It's always been frustrating, come the Oscars, when we Brits are treated like the scurvy, irrelevant backwater that we are - we don't get live terrestrial coverage of the prize-giving itself. But all that's changed this year. If you stay up very late on Monday evening (or better, don't actually get out of bed till, say, midnight), you'll be able to catch all the lugubrious goings-on as they happen (3am BBC2). Gasp and swoon as our very own Baz (right) glides among the superstars, bringing his unique hood-eyed earthiness to bear on the self-regarding helium jockeys. This year the Brits have, like, a really good chance of winning something (as we're always told): Nigel Hawthorne and Helen Mirren for The Madness of King George, or Richard Curtis for writing (curse him) Four Weddings and a Funeral. But our plucky emissaries are up against the giants of no-brain cinema that are Pulp Fiction and Forrest Gump, so it's going to be a fine old moral ding-dong. If you lack the backbone to stay up till 6.30am (wuss!), you can catch Barry's useful BBC1 highlights programme on the Tuesday, at 10.30pm.
The BBC have come up with another educational wheeze: re-edited videotapes of original war newsreels presented in the modern style by renowned serious person Sue Lawley. 1939, 1944 and 1945 are the years currently available under the witty nomenclatures News 39, 44 and 45 (£10.99), and the clash of modern televisual styles with footage intended for cinematic showing is in itself interesting. And, in an odd way, valuable: that morale-rallying Path presentation style nowadays makes real events seem more like cartoons than moments of import, and it would be unwise to allow the horrors of the war to sink to a level with Dick Dastardly and Deputy Dawg.
I am in paradise
If you happened to tune in to The White Room, Channel 4's exceedingly groovy new music show, last week, you'll have seen a shining pop moment. Ray Davies (right), of seminal 60s tunesmiths the Kinks, sang "Waterloo Sunset" with Damon Albarn from Blur, and it was a feast of cutely strained falsetto and much chummy we're-both-pop-stars grinning. More Kinks coming up your street this Tuesday on Without Walls (9.30pm C4), the second programme in John Piper's "My Generation" series. We hear about brothers Ray and Dave Davies hating each other a lot, and about how drummer Mick Avory nearly murdered Dave on stage in 1965, and there's lots of early archive footage and interviews. We also, of course, get those songs - Ray Davies is clearly such a genius that it's no wonder he was driven by industry pressures to a nervous breakdown in 1973. Here's what Damon says: "He's my blueprint... I don't give a shit about the image of the Kinks... I just thought the songs were fantastic." So good, indeed, that the lad decided to write them all again. Ooh, back in the knife drawer.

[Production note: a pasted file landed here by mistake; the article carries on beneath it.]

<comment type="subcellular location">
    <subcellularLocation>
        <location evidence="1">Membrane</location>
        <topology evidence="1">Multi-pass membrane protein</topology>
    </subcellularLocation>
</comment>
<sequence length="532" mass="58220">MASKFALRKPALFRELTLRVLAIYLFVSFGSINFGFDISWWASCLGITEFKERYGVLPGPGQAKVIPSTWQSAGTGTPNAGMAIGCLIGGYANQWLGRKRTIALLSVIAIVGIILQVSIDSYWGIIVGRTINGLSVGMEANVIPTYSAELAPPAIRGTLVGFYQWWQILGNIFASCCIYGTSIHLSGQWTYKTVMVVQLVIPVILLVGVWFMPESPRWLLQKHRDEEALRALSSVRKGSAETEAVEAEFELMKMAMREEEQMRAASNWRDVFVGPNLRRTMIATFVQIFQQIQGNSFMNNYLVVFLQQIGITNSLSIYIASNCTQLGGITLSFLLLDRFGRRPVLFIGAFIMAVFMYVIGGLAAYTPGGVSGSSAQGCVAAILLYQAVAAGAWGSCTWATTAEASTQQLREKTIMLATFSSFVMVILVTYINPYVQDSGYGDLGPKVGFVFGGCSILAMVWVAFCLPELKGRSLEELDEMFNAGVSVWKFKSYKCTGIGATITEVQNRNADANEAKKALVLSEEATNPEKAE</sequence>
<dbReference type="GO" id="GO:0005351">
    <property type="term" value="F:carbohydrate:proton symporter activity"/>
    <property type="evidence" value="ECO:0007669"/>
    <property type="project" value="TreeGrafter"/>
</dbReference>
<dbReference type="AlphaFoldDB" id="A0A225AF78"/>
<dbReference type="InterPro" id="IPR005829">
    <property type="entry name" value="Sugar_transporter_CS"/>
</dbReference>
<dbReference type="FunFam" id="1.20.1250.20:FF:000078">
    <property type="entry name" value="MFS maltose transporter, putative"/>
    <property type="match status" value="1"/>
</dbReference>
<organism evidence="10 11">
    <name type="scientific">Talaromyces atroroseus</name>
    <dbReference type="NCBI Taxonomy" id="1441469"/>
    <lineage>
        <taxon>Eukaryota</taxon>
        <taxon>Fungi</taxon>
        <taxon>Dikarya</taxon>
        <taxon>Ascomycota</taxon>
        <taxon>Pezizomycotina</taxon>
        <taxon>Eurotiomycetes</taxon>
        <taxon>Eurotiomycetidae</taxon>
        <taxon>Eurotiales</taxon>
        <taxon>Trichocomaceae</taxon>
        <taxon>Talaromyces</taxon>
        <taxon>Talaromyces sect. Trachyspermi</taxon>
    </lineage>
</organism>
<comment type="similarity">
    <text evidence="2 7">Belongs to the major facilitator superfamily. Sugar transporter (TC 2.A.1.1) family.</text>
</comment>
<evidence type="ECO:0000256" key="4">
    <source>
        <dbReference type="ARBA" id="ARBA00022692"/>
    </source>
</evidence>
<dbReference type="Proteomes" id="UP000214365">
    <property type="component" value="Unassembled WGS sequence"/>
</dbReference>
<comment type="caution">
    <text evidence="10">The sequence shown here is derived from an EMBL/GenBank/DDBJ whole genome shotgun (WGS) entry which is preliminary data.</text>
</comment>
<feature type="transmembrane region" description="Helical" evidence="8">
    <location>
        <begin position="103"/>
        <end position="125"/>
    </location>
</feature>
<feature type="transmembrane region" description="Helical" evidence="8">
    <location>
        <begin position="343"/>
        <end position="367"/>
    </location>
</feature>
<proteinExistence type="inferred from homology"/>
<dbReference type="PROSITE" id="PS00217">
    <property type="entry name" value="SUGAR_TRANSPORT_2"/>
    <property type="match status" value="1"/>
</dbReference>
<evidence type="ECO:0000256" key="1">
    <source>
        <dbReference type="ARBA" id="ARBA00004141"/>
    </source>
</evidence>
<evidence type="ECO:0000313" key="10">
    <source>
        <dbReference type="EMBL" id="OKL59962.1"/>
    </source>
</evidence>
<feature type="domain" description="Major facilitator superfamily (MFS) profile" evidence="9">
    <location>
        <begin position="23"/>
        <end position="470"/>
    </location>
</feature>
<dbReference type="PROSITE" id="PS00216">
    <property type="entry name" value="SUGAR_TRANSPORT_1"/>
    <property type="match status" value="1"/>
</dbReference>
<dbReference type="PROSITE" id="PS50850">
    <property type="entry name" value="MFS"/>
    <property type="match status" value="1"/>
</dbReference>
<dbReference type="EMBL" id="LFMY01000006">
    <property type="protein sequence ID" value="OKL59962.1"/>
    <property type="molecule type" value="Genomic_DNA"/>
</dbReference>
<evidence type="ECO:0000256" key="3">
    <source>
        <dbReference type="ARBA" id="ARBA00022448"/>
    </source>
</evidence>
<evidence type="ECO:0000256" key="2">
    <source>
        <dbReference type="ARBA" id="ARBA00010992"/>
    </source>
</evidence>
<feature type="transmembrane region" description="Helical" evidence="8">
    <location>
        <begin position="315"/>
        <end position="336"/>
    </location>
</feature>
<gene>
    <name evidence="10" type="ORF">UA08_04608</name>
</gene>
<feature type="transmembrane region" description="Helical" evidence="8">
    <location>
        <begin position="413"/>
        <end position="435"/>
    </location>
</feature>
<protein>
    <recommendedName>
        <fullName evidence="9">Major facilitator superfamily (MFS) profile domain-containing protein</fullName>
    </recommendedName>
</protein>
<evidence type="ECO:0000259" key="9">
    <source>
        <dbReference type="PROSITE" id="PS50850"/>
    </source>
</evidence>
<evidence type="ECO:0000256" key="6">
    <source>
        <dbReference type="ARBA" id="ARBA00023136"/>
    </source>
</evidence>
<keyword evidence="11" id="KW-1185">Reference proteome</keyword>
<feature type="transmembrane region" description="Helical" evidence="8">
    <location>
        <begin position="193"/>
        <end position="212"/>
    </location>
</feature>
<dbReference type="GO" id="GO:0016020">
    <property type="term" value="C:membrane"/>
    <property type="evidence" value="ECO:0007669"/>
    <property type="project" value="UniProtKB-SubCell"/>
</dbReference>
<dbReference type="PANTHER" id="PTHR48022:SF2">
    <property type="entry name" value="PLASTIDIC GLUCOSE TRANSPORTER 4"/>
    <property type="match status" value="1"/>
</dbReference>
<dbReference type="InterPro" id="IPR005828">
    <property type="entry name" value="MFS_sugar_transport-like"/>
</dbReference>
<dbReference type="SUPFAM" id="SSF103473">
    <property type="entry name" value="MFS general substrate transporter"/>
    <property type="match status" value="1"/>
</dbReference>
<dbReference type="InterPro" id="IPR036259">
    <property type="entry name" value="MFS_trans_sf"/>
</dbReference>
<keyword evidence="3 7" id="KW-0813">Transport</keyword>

Streak and chips
The latest batch of video releases contains some real corkers from somewhere around the bottom - or maybe the breasts - of the barrel. Streaker (Video Collection £12.99) uses the deadpan comedian Bob Mills to present a selection of great sporting moments from the 1970s including the Jesus lookalike meeting his calvary in a policeman's helmet (right), a princess Diana lookalike cartwheeling daintily among the cricket stumps and, of course, tabloid heroine Erika Roe, now a Dutch farmer's wife and regretting not a moment of her past: "If you're thinking of streaking," she says, "Get an agent, go on a diet and enjoy yourself." The problem, of course, is that genuine streaks are the product of impulse, and thus examples of the genuine article caught on camera are relatively sparse; the shortfall is made up from clips of habitual exhibitionists with that look either of intense concentration or "look what a wacky geezer I am" that goes with it. Still, if you like the human backside in its unfettered glory, this could be the tape for you.